(SMALL POI)* with ‘used’ as the anagrind.  I’m not a big fan of clues like this, since there is no clear indication that you need to remove only the last two letters of ‘point’.  Okay, three out of five letters is ‘for the most part’, but I still don’t like it, probably because I’m of an age where I’m turning into a Grumpy Old Man.

No Conservative complaints about this philosophy
PLATONISM
This was phone a friend time, I’m afraid, but now it’s been explained to me, I can’t see why.  I was off thinking about conservative people being into Platonic relationships, but that was complete pants.  It’s simply ([C]OMPLAINTS)* with ‘about’ as the anagrind.  Given the high number of clues with letters removed in this puzzle, I should have seen this and been able to save my phone bill.

Demand former partner’s given decree
EXACT
A charade of EX and ACT.

Insubstantial commercial set in flashy surroundings
SHADOWY
An insertion of AD in SHOWY.

Check up after game with Norway becomes more fluid …
RUNNIER
A charade of RU for Rugby Union (‘game’), N for ‘Norway’ and a reversal of REIN (‘check’, up).

7  ... obvious in extra time …
OVERT
A further charade of OVER for ‘extra’ and T for ‘time’.

…sign of stratagem in internationals?
GEMINI
Hidden in strataGEM IN Internationals.  As usual, the ellipses in these three clues have naff all to do with the solutions.

In Quebec French girl’s scoffing bit of Norfolk dumpling
QUENELLE
A charade of QUE for the official abbreviation for Quebec and ELLE, with N for ‘a bit of Norfolk’ inserted.

15/21  Quixote – unusual man – sadly sacking you and me one day in September?
AUTUMNAL EQUINOX
A nod perhaps to the compiler who set more than 2,000 Sunday Independent puzzles before deciding it was time for a change of guard.  It’s (QUIXOTE UN[US]UAL MAN)* with ‘sadly’ as the anagrind and the current compiler inviting you to take US (‘you and me’) out of the anagram fodder.

17  Designer of short evening dress featuring in guide
COUTURIER
An insertion of TU[X] in COURIER.

18  How a lord might carry on with endless vendetta?
FEUDALLY
Well, FEUDALLY is how a lord might carry on, and it’s a charade of FEUD and ALLY, but I’m afraid I’m not seeing this.

20  Play fat cissy mostly on the right wing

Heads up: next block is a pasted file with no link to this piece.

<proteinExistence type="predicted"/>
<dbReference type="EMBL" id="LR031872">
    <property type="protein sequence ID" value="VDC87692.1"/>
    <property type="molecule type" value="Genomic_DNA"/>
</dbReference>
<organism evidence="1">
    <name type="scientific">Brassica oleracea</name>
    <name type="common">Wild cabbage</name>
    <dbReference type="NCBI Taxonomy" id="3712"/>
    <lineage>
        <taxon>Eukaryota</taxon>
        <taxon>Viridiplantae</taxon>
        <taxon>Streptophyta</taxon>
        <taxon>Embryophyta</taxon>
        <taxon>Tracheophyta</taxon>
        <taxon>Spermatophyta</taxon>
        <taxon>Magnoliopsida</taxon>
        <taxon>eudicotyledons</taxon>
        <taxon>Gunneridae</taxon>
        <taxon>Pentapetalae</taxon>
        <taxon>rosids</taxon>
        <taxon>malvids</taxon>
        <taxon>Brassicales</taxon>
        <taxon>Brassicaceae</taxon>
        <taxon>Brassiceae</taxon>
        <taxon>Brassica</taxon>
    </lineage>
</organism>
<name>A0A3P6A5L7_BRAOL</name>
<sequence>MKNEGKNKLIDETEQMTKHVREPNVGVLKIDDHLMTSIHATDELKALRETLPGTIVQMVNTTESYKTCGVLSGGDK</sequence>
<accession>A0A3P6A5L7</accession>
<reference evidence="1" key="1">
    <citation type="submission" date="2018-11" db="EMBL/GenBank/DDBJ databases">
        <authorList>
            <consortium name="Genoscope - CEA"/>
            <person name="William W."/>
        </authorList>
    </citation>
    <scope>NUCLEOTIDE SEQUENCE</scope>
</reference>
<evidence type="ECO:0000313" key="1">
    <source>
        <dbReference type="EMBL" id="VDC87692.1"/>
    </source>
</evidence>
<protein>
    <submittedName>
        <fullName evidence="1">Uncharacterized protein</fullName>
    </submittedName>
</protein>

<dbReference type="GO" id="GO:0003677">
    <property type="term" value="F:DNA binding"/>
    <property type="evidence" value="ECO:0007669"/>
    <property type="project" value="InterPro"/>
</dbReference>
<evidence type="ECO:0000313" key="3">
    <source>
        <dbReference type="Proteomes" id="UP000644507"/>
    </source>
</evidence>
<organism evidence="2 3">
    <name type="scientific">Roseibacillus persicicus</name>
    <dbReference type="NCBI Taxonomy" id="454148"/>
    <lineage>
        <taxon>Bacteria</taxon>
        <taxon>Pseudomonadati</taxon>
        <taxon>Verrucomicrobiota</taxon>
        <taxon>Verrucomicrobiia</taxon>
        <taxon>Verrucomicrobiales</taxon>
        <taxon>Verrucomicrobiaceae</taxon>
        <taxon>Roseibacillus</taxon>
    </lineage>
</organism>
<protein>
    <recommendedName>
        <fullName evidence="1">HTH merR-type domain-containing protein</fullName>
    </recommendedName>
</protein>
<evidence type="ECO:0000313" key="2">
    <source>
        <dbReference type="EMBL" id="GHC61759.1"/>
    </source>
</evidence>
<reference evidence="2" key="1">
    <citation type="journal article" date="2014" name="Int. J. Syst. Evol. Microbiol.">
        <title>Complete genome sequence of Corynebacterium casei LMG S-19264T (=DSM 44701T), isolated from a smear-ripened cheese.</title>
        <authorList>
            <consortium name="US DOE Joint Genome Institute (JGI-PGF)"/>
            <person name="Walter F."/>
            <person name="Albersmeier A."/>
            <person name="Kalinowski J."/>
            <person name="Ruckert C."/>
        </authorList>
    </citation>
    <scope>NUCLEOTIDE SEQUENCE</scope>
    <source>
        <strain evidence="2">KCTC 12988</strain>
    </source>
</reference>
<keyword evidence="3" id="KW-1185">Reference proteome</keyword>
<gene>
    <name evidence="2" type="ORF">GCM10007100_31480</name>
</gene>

FASCIST
(FAT CISS[Y])* with ‘play’ as the anagrind.

22  Lawyer’s cloak material
DAMASK
A charade of DA for ‘District Attorney’ and MASK for the rich, patterned, woven material originally from Damascus.

24  Breathed a sound, getting more despondent
BLUER
A homophone of ‘blew’ and ‘a'; ‘sound’ is the homophone indicator.

26  Axed, ambassador took the plunge
HEWED
A charade of HE for ‘His Excellency’ and WED, which is what you did when you plunged hopelessly and devotedly into marriage (if indeed you did).

Merci, Glow-worm.

6 Responses to “Independent on Sunday 1144/Glow-worm”

  1. nmsindy says:

    Thanks, Glow-worm and Pierre. Re FEUDALLY, I think it may be FEUD (vendetta) ALL Y (year) ie endless?

  2. GregN says:

    I think FEUDALLY could derive from FEU (endless vendetta) and DALLY (carry on – as in the ‘flirting’ sense)

  3. Pierre says:

    Thanks, both. Either of those would do for me; I fancy Glow-worm might have had Greg’s parsing in mind.

  4. nmsindy says:

    Yes, the explanation from GregN at #2 is likely to be the correct one, thanks to him.

  5. Glow-worm says:

    Mon plaisir, Pierre…

    I had in mind “decoration” in its DIY sense — with a husband and wife working together with no hint of discord!

    And yes, FEU[D] + DALLY

    Thanks to you and the bloggers

    Kind regards

    Glow-worm

  6. Pierre says:

    Thanks for dropping in, Glow-worm. The picture you were painting with the surface for 6ac was clearly not the picture that came into my head (my excuse is that I hate le bricolage). Now you’ve explained it, it’s actually quite funny, so I withdraw my remark about no smiley moments …

    Thanks again.